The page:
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2009 Annual Science Report

Arizona State University Reporting  |  JUL 2008 – AUG 2009

Astrophysical Controls on the Elements of Life, Task 7: Update Catalog of Elemental Ratios in Nearby Stars

Project Summary

We are making 3D maps of the elements in stars within 1000 light-years of the Sun. When completed, these maps will be useful for discovering whether there are neighborhoods or streams of stars more favorable to Earth-like planets and life as we know it.

4 Institutions
3 Teams
2 Publications
0 Field Sites
Field Sites

Project Progress

This effort has resulted in two papers in preparation.

The first paper, by graduate student Nahks Tr’Ehnl, co-I Frank Timmes and collaborator Maggie Turnbull, is an update to a subset, about 1000 field dwarf stars, of the Habitable Star Catalog (HabCat) with spectroscopically derived elemental abundances of C,N, O, Mg, Si, S, and Fe scoured from the public data archives and being critically evaluated (different measurements yield different abundances). A smaller subset of HabCat, about 100 field dwarfs, has isotopic abundances of Mg, Si, S, and Ti. Distance estimates to these subsets of HabCat stars are being updated, and 3D maps of the abundance patterns within 1000 light years of the Sun are being analyzed. A public database of these subsets is being assembled (Figure 1).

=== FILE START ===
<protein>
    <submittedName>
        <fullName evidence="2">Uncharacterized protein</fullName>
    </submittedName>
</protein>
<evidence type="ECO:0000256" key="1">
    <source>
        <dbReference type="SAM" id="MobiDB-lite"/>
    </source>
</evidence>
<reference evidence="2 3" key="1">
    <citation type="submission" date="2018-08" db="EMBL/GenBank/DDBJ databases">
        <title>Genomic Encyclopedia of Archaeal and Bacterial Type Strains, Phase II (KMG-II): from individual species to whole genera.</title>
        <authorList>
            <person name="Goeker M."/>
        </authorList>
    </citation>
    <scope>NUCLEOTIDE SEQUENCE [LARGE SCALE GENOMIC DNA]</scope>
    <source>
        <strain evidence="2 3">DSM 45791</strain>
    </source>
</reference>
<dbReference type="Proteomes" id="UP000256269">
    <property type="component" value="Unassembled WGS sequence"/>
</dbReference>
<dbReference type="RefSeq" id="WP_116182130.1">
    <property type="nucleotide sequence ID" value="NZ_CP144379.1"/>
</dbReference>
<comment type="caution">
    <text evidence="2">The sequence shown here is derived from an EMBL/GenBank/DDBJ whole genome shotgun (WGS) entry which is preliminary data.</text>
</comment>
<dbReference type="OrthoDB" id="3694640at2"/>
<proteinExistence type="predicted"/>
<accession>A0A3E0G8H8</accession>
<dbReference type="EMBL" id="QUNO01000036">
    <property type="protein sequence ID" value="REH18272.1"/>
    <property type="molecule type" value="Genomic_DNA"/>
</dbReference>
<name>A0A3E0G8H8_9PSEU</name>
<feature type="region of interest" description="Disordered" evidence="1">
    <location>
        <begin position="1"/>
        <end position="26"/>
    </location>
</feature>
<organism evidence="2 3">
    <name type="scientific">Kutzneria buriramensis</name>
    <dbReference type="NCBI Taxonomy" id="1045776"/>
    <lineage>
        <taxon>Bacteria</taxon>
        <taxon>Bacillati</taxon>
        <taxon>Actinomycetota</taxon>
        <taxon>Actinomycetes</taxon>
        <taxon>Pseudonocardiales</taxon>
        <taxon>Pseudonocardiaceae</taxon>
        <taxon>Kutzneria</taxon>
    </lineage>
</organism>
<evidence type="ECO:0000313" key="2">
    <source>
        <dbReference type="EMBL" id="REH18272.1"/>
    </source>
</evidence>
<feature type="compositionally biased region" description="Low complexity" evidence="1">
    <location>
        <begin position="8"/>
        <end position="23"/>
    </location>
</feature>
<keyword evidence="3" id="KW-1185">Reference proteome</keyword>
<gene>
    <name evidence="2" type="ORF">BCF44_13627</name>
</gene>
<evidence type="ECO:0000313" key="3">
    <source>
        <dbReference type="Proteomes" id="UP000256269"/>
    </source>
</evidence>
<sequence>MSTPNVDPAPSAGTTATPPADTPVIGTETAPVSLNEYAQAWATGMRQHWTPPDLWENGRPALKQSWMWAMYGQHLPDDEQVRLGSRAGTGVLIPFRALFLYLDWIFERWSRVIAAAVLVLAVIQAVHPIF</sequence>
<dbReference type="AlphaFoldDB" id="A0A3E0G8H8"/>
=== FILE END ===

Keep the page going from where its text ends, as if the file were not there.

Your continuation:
The second paper, by graduate student Mike Pagano, collaborators Patrick Young and Jade Bond, and co-I Frank Timmes, leverages published elemental abundances of C, O, Na, Mg, al, Si, Ca, Ti, Cr, Ni, Y, Ba, Nd, and Eu derived from high-resolution spectroscopy from about radial velocity planet searches. In this paper we construct linear fits to the abundance trends to evaluate the mean trends and construct mean-field chemical evolution models of the abundances. We discuss the astrobiological implications of the Sun being anomalous in a few elements (notably Al) compared to 130 nearby dwarfs.

Figure 1. Element variations in nearby stars. ​Map of the iron to hydrogen ratio measured by photometery in stars projected onto the celestial sphere. Color indicate abundance level relative to the Sun on a logarithmic scale; red indicates large [Fe/H] values, yellow solar-like [Fe/H] values, and blue low [Fe/H] values.